Design flaws mar otherwise outstanding LCD

Design flaws mar otherwise outstanding LCD

FlexScan monitor delivers a great picture, but Eizo needs to rethink where it's placed the buttons

By Carlos A. Soto

GCN Staff

The Eizo FlexScan L661 LCD monitor comes close to being an A-grade monitor, but its design needs improvement.

Expect some headaches attaching the optional $100 i-Sound speakers to the 18-inch display. As usual with Eizo monitors, image quality was excellent, however. I saw no ghosting, and in that respect the L661 behaves as well as a CRT monitor'and it should, for $3,000.


The Eizo FlexScan L661 delivers excellent picture quality for $3,000, but its many flaws kept it from earning a top grade from the GCN Lab.


It's an attractive 16.9- by 17.9- by 8.6-inch, 19.4-pound unit available in black or white. But Eizo ought to reconsider placement of the power buttons.

The front button that should turn the monitor on and off is in fact a standby button. The main power button is well-hidden on the side.

Push my buttons

Users like having a way to turn on a monitor fast, and a standby button reduces the warm-up time. I understand why Eizo placed it right up front, but the standby and the on-off buttons should be less confusingly located and better explained in the manual.

Likewise, the configuration buttons at right front are minuscule and adjacent to the standby button.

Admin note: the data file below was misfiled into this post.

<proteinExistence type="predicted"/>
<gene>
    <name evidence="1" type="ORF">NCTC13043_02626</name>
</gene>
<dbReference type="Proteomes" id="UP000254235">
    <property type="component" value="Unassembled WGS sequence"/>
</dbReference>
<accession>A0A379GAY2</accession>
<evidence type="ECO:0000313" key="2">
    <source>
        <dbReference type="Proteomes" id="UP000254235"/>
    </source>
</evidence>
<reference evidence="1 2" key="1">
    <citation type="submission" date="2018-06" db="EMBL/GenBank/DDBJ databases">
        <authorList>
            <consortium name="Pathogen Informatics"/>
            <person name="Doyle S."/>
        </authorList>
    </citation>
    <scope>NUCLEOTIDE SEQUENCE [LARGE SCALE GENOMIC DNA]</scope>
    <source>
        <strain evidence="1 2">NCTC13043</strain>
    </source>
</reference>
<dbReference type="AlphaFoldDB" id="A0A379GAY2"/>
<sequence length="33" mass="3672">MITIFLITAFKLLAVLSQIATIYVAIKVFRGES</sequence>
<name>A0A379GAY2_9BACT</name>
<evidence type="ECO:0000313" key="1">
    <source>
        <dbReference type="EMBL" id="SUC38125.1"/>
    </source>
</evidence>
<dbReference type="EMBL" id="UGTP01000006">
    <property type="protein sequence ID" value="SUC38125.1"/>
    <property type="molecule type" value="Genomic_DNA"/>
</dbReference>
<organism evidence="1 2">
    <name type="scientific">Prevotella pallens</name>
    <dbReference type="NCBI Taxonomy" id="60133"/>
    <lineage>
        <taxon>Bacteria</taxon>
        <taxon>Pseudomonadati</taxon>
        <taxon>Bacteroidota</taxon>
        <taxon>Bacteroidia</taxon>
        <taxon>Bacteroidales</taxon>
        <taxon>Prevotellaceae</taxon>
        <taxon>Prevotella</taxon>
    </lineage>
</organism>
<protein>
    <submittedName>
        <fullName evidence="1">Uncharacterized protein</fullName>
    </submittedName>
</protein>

It's impossible to distinguish their marks, making configuration largely a matter of guesswork.

Luckily the L661, like the L680 [GCN, July 3, Page 32], has an autoconfigure button'but it's difficult to tell which one it is.






Box Score

Eizo L661
18.1 - inch LCD monitor


Eizo Nanao Technologies Inc.;

Cypress, Calif.;

tel. 562-431-5011

www.eizo.com

Price: $3,000



+ High-quality images without ghosting

- Poorly designed buttons and speakers

- Expensive


Real-life requirements:

WIn9x or Mac OS, floppy drive, 32M of RAM, 2M of free storage



A resolution problem appeared when I first hooked up the monitor. Resolution fell to 640 pixels by 480 pixels, and the image was a small square in the middle of the screen. I fixed it by raising resolution back to the L661's native 1,280-by-1,024 resolution, but that didn't explain why the image didn't cover the whole screen in the first place.

It's possible there was corruption either in the operating system or in the video card, but I haven't had the same effect with any other monitor hooked up to that PC.

I suspect the operating system had some kind of conflict with the L661's drivers and kept the image from expanding to the full screen size under anything except native resolution.

Faint praise

As for the i-Sound attachable speakers, they consisted of two miniwoofers and two tweeters, all on a horizontal stick that attached to the bottom of the monitor.

They delivered the best monitor speaker sound I've heard yet, but that's not saying a whole lot. Monitor speakers tend to deliver poor sound quality. For $100, you could get far better-sounding external speakers and woofers.

The Eizo speakers also need a redesign. They were difficult and frustrating to attach to the bottom of the monitor.

Despite these problems, the L661 still showed some of the best-looking images I've ever seen from any monitor, LCD or otherwise. Some design changes in future models and a price reduction could win the L661 a top grade.

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